A couple of weeks ago, Moon Man and I went to the bookstore. From a budgetary perspective, this is almost always a mistake, but we do it anyway because we’re reckless like that and we like to live dangerously. I had a few titles in mind that I wanted to pick up, but Moon Man is more of a “browse and select as you go” sort of person; so I nabbed the books I was after, then hunted him down and found him holding a copy of NOS4A2 and debating whether to get it.
He held onto it for a moment, then set it down, then picked it back up and looked at it some more, then set it back down, and finally I said “Ok, look. I have heard of that book and am interested in that book, and while that book is not on my shopping list for today, if you don’t buy it, I totally will. Because I want to read that book, whether it was next on my list or not”.
And so we got the book.
And then we got home, and I finished the book I was working on at the moment and wandered into the bedroom to survey the stack of new books and decide which one to read next, and in what I’m officially calling “generosity” (y’know, because I read more than Moon Man does so I’d finish it sooner and he could take his time with it) but which was probably more like juvenile envy (“I didn’t want pizza until my friend said they’re having pizza, and now all I want in the world is pizza”) I picked it up and decided to give it a test-drive.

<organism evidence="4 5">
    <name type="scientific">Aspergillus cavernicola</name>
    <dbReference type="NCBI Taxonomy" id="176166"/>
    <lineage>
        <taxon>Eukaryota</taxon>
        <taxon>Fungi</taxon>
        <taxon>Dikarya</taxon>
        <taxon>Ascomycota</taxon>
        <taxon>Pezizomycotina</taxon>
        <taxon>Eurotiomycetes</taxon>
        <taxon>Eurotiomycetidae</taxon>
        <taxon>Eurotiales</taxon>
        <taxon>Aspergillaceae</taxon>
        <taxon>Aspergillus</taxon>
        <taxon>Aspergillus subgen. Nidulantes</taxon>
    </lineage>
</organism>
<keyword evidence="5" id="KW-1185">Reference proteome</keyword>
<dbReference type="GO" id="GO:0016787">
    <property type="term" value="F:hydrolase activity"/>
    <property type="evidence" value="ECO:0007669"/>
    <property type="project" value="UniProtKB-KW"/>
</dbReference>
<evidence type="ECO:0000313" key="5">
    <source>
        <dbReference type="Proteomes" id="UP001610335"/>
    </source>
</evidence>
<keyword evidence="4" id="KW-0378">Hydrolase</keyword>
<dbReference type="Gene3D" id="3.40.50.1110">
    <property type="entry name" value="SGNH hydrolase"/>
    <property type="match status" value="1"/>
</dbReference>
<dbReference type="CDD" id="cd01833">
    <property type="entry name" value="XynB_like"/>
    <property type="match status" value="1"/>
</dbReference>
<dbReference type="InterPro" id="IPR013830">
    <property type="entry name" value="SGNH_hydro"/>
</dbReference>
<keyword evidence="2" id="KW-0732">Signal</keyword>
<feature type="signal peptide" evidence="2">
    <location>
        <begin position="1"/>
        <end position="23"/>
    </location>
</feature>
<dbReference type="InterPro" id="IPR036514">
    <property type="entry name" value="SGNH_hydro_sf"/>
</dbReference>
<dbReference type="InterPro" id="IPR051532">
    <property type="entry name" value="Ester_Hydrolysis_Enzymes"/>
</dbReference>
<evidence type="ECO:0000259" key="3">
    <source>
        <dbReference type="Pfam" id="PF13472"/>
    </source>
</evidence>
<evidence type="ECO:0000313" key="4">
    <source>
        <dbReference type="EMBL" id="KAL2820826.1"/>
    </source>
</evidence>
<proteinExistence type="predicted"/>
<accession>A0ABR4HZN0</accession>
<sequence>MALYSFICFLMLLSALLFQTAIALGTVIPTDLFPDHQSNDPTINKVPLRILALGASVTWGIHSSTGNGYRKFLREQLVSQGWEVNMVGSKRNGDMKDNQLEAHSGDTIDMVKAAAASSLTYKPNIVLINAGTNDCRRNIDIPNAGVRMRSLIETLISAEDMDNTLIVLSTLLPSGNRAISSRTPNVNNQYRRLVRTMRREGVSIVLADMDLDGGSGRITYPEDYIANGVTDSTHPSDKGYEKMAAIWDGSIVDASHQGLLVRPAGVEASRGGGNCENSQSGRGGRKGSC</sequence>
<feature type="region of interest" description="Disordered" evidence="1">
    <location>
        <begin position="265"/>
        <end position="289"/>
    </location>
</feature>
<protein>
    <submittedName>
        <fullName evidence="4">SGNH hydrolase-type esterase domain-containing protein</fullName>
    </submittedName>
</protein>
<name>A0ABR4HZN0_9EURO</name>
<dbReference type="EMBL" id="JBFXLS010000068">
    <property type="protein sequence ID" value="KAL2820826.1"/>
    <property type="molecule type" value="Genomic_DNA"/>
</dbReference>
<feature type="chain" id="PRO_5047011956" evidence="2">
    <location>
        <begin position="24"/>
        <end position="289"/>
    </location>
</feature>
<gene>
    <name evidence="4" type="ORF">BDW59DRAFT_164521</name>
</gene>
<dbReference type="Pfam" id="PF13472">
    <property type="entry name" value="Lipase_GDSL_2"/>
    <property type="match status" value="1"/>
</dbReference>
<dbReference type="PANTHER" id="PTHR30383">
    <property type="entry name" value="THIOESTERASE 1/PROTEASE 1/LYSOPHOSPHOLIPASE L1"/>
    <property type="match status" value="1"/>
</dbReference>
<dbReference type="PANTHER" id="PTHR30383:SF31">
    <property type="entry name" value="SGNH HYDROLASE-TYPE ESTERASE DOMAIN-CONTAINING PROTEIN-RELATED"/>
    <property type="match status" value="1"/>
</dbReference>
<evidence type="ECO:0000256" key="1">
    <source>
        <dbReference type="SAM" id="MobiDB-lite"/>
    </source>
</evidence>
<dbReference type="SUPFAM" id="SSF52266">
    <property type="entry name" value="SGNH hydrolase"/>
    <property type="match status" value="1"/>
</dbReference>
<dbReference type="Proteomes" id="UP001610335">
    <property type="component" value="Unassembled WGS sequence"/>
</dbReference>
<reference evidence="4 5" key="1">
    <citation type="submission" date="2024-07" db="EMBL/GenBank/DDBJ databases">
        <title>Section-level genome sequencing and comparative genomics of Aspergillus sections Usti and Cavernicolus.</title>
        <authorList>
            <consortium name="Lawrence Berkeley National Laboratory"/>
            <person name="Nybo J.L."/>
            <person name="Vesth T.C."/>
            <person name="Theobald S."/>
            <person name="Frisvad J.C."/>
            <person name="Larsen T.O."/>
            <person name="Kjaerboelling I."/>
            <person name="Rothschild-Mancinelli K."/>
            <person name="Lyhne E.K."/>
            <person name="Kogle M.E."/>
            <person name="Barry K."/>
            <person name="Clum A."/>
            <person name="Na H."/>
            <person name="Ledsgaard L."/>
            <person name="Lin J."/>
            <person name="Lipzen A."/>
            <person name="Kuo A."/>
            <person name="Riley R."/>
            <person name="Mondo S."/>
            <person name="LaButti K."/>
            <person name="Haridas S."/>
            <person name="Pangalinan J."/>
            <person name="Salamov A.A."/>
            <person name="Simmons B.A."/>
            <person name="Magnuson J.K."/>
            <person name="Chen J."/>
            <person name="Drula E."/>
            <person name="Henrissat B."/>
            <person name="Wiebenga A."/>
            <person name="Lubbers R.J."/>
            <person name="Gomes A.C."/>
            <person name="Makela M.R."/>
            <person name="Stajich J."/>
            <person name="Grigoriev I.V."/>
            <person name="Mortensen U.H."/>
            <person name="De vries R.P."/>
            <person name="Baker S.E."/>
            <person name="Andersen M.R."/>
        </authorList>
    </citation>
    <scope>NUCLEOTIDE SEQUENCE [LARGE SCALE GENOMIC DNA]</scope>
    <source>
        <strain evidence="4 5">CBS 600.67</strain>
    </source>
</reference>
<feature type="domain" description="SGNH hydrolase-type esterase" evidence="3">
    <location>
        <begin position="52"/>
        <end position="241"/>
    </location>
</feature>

…And then I blinked, and it was 700 pages later, and I wondered vaguely what day it was.
Let me get this out of the way right now: NOS4A2 is not a fun book. It is not a delightful book, or a highly enjoyable book. It is the story of Charles Manx, who kidnaps (he’d say “rescues”) children and takes them off to Christmasland where they never get old, never feel hungry, never feel lonely, can have all the hot cocoa they want, and play all day long–super-fun games like “Scissors for the Drifter” and “Bite the Smallest”, that latter being particularly “fun” because of the extra rows of fishhook teeth they tend to grow. Whee, Christmasland!
It is also the story of Victoria McQueen, who discovers as a child that if she holds certain thoughts in her mind as she rides her bicycle, she can summon the “Shorter Way” bridge, across which is…well, whatever she needs it to be. A lost bracelet. A missing cat. Or on the day she sets out to find some sort of trouble to get into, Charles Manx.
Everything I can tell you from there on out is a spoiler, so I’ll just leave it to you to go find a copy and give it a read (with the lights on, preferably nowhere near Christmastime. Pro tip.). But for the curious, here’s my two cents on the thing:
Penny #1: Man was that good. I devoured the book, emerging only for things like eating and sleeping and not completely ignoring my husband for days at a stretch (though he’s a very nice man, and would totally have understood). I carried it around with me, snuck in 5-minute reading breaks between meetings, and was generally utterly consumed by it. It’s a good, good book.